Articles Posted in Clinical guidelines

diabetesreuterrise-300x120More than 100,000 people in this country died last year due to diabetes. That’s 17% more than the year before. And in younger age groups, it’s even worse: deaths from diabetes climbed 29% last year  among those ages 25-44, federal data show.

The figures should raise huge alarms that diabetes, as exposed by the coronavirus pandemic, is “out of control,” reported Chad Terhune, Robin Respaut, and Deborah J. Nelson for Reuters news service.

Their investigation, including an analysis of federal data to draw a depressing depiction of diabetes’ significant damages to the health of millions of Americans, found that the pandemic only begins to show huge failures in the care of what should be a manageable illness:

bugatti-300x118If big hospitals really want to keep surgeons happy and provide them with greater comfort during procedures, why not build giant, sanitary glass garages next to operating rooms and let docs park their Bentleys, Lamborghinis, and Bugattis there for ogling and maybe even to take a break under the vehicles’ hoods?

Okay, maybe we’re being a bit too snarky.  Yet that hyperbolic scenario just might be cheaper and more medically justifiable than the sustained embrace by specialists and profit-seeking institutions of fancy robotic surgical devices costing more than $1 million annually — and for which patients, ultimately, pay. Here’s what the New York Times reported of yet another published meta-analysis of dozens of studies on the devices and their outcomes found:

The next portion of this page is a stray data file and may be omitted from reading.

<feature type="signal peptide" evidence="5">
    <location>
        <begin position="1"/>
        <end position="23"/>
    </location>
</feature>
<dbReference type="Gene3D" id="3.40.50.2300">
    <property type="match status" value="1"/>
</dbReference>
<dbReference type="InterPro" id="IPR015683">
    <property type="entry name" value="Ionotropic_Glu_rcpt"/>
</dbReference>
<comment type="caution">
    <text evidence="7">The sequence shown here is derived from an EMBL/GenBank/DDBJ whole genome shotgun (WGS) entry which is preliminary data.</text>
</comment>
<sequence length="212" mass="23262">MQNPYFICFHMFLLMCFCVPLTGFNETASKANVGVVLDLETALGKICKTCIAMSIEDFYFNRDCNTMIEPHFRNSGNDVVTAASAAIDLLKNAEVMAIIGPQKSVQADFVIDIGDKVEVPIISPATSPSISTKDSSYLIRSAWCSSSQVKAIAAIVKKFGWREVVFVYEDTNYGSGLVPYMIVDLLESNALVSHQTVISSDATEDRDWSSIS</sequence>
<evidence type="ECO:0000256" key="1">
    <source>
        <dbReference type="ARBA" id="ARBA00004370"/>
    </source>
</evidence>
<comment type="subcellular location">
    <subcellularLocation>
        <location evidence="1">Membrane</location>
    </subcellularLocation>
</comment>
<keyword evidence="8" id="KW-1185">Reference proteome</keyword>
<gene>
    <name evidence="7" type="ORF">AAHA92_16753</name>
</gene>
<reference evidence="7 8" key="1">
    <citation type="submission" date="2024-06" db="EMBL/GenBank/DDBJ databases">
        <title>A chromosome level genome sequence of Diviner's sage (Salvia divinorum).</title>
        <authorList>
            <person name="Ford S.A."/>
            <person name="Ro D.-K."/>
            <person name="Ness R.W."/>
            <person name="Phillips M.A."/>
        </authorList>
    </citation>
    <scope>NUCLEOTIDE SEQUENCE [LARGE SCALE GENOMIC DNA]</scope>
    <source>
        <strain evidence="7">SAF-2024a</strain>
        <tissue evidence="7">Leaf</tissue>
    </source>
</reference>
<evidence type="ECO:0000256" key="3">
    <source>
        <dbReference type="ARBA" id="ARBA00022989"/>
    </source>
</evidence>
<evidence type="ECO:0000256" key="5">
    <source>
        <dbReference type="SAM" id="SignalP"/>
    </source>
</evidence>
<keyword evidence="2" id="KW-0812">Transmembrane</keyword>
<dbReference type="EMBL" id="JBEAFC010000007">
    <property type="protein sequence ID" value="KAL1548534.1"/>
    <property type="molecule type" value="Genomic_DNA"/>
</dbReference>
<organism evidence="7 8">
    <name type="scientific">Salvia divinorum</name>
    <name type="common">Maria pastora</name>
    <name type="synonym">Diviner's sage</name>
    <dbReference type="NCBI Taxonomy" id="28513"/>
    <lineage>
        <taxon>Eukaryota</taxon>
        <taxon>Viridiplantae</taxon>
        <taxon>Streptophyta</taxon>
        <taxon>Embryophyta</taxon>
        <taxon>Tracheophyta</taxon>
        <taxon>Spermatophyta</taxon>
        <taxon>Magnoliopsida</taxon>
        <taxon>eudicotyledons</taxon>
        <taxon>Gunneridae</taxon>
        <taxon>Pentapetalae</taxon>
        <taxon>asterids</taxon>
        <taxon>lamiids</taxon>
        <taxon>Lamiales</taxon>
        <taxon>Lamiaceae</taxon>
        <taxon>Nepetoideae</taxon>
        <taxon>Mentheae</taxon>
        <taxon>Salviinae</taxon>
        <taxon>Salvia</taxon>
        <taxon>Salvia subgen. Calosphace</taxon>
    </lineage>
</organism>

“Surgical procedures performed with the aid of a robot is sometimes marketed as the ‘best’ form of surgery. But a recent review of 50 randomized controlled trials, testing robot-assisted surgeries against conventional methods for abdominal or pelvic procedures, suggests that while there may be some benefits to robotic surgery, any advantages over other approaches are modest … Some surgeons believe that these robots allow more precision during the operation, shorter recovery time, and generally better clinical outcomes for patients. But the review found that in many ways, compared outcomes from the robotic and conventional procedures showed little difference.